Introducing a significant part of Te Papa’s macro-algae (seaweed) collection – The complete Algae Nova-Zelandicae Exciccatae by Victor W Lindauer.
Algae Nova-Zelandicae Exsiccatae – 14 Fascicles – Victor W Lindauer.
Victor Willhelm Lindauer (1888-1964) was a school teacher who became fascinated with seaweeds after he met a team of North American phycologists (seaweed scientists) who visited the Bay of Islands in 1935. Between 1939 and 1953, with the influence of Professor WA Setchell, University of California at Berkeley, he prepared and widely distributed approximately 60 sets of 14 fascicles (or divisions) named the Algae Nova-Zelandicae Exsiccatae (ANZE).
His family, school pupils and many associates (including Mrs Eileen Willa from Stewart Island) helped with the collecting effort. The main locations for the collections were Northland, Auckland, Taranaki, Wellington, Kaikoura and Stewart Island.
The ANZE collections provided a solid platform for future phycology, in New Zealand and overseas. Victor W Lindauer became New Zealand’s leading phycologist, describing numerous species. He inspired and influenced first his primary school students and later (after he became a Senior Research Fellow at Auckland University College) younger Phycologists.
Originally, each fascicle contianed 25 sheets. Today, is is difficult to find a complete collection of the ANZE and the collection held by Te Papa is about as good as it gets. Represented within this blog page is one specimen from each fascicle, but all the Te Papa sheets have been imaged and published as ‘Algae Nova-Zelandicae Exsiccatae – 14 Fascicles – Victor W Lindauer’ on Te Papa Collections Online.
Te Papa’s Collections Online is a great way to access online narratives, which feature information and images about groups of related collection objects. Current Te Papa Botany Narratives relate to a wide range of subject matter, including information about different taxa, donations, current research, collection highlights and famous collectors. The collection objects chosen for narratives are often decided by the importance of the collection in their own right, or by public demand. So remember, if there is a group of items, or subject matter, that you would like Te Papa to feature as a narrative, please get in touch or leave a comment below.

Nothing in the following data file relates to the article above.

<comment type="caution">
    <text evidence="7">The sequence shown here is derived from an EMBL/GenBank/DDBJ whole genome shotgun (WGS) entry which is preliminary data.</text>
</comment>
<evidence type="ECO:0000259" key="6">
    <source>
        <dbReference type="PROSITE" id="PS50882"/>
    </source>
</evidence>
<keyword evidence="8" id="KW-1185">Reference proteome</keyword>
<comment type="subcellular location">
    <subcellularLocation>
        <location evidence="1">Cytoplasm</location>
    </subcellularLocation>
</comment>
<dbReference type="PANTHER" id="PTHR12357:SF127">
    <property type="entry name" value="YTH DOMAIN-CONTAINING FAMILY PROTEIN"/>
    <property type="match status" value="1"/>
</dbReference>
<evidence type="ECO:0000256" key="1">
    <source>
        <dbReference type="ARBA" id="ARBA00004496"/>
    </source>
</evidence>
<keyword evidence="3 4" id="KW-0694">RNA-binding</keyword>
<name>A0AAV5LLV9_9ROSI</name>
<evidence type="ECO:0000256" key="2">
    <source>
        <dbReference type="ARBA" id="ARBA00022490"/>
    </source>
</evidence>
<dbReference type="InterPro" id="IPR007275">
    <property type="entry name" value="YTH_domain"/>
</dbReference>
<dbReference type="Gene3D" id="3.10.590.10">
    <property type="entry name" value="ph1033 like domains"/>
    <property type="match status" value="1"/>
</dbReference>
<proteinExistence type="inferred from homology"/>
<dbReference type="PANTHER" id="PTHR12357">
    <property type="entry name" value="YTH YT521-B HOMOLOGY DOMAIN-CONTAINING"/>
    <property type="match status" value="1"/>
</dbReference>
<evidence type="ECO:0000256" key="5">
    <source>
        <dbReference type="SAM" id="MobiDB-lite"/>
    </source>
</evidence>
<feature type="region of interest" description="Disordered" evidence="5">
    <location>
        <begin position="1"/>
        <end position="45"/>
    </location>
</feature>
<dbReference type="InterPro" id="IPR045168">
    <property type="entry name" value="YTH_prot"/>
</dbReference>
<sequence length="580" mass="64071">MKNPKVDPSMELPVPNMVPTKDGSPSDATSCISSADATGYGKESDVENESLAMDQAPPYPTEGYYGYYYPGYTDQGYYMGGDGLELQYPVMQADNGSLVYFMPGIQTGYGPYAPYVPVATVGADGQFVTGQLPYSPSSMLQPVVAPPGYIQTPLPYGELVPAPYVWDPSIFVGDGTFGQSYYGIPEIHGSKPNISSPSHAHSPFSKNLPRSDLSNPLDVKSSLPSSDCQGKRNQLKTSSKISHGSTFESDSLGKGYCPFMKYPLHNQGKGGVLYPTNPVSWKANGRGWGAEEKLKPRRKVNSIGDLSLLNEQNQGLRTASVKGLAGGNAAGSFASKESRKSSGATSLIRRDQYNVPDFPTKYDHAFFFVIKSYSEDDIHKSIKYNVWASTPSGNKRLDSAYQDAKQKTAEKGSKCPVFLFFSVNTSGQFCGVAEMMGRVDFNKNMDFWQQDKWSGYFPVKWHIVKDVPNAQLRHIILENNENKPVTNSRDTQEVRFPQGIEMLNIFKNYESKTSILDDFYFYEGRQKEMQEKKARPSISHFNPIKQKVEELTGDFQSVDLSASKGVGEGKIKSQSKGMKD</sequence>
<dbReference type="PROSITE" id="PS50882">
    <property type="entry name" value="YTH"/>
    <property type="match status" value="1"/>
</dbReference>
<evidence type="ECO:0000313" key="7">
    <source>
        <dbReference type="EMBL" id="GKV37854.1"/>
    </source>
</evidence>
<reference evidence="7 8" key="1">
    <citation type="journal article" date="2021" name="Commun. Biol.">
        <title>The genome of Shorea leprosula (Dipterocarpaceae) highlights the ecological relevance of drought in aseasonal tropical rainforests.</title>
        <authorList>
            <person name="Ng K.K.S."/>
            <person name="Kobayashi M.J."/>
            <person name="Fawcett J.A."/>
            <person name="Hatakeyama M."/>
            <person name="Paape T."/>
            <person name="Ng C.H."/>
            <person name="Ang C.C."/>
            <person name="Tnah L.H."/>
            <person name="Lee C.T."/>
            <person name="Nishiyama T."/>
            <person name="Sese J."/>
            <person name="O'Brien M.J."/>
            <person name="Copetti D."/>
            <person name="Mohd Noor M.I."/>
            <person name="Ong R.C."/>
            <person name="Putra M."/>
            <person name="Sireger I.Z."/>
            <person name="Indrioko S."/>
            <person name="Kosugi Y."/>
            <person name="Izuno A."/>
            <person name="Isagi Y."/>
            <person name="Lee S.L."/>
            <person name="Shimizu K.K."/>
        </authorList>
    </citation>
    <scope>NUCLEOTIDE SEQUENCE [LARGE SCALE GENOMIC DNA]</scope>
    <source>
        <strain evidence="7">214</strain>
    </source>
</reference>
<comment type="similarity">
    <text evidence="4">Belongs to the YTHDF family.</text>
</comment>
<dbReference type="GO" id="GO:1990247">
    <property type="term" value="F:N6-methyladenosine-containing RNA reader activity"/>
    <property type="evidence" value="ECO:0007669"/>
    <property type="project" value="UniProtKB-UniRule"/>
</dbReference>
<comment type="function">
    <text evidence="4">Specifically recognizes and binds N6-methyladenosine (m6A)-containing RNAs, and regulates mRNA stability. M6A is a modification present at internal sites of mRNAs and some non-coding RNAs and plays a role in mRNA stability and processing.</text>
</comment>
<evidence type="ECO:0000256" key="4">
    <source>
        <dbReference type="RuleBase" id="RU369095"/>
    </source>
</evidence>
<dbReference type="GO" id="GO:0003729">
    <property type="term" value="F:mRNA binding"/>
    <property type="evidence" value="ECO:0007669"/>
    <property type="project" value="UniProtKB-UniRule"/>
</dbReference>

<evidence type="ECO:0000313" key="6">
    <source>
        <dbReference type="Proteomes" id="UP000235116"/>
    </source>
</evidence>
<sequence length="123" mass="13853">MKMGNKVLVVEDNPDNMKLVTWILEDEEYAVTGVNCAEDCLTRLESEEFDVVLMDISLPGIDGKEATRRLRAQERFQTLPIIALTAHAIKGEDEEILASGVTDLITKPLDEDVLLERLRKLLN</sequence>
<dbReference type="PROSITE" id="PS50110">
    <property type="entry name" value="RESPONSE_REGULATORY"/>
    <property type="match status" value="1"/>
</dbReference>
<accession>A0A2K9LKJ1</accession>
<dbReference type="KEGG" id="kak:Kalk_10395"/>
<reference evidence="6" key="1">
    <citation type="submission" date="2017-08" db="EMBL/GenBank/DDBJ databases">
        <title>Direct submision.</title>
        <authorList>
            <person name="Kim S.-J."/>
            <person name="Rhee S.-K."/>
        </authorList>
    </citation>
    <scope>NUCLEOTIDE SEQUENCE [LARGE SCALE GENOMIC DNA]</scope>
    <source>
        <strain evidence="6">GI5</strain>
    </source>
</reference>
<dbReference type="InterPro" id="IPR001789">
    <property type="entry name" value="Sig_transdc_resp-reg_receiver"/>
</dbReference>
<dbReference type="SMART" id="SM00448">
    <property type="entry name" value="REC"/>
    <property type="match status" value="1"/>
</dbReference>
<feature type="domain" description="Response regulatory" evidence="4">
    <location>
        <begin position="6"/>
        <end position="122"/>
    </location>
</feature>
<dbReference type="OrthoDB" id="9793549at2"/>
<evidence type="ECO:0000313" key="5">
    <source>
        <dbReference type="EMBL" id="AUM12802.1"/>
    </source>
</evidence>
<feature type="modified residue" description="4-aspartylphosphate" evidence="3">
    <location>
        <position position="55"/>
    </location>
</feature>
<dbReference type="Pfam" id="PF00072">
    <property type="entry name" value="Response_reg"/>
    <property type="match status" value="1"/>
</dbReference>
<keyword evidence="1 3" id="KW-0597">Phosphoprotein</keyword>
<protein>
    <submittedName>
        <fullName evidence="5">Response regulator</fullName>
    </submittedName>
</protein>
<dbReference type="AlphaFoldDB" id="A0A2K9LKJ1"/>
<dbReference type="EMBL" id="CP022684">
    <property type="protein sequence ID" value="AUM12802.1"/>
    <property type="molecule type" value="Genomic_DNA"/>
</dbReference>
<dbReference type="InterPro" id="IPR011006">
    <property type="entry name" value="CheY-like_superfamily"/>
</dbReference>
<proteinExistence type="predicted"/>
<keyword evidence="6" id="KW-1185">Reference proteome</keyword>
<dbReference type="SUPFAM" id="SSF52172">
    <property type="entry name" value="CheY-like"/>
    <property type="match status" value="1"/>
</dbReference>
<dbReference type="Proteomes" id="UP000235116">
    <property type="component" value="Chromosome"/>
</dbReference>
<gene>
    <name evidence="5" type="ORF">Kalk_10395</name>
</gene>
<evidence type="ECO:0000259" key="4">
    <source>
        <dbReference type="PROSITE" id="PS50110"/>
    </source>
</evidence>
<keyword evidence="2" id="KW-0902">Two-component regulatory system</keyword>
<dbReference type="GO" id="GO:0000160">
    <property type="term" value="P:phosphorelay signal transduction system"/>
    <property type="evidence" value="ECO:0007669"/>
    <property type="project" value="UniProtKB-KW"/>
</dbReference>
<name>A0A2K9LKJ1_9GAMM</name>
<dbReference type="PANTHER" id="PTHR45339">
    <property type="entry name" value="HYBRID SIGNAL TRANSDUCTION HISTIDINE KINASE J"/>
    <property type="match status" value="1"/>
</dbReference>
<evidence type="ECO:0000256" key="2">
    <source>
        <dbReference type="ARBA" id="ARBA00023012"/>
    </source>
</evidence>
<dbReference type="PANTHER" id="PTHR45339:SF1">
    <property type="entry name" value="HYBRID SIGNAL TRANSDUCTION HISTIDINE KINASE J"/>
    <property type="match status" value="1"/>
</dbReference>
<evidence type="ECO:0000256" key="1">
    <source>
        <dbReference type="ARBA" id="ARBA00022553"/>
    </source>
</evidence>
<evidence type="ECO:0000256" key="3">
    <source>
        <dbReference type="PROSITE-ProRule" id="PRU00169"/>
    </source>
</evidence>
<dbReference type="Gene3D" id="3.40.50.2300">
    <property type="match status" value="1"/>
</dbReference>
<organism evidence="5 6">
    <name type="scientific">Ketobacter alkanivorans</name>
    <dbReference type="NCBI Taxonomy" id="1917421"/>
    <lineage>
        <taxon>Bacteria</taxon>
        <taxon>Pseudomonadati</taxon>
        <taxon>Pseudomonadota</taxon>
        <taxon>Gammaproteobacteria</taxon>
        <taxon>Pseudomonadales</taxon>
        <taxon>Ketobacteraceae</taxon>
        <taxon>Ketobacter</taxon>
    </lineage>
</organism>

Other posts in the ‘Botany Collection Narratives’ series:
Botany Collection Narratives (Part 1): Recent Botany Donations
Botany Collection Narratives (Part 3): Image highlights from Hue te Taka (Moa Point) Narrative
Botany Collection Narratives (Part 4): Expedition Snares Islands
Victor Willhelm Lindauer (1888-1964): his life and works: Tuhinga 1
Nelson WA, Phillips L. 1996. The Lindauer Legacy – current names for the Algae Nova-Zelandicae Exsiccatae. New Zealand Journal of Botany 34: 553-582.
Your blog on seaweeds is very interesting. I have a particular interest in algal bloom as my wife was adversely affected from eating cockles taken from the Coromandel harbour at Opoutere some years ago. At that time, neither the local doctor at Whitianga nor the hospital at Thames recognised the symptoms. Fortunately she recovered, later dying from other causes. Do you have any references to the toxic algal bloom? Thanks.
Hi Ian. Thanks for your comments. Unfortunately, the expertise at Te Papa extends only to Macro algae (such as those seaweed species featured in this blog) rather than microalgae (cyanobacteria). There appears to be good toxicity & general information on algal blooms, found via a google search. You may also want to contact Dr Susie Wood, Cawthron Institute, Nelson, who is an expert in cyanobacteria.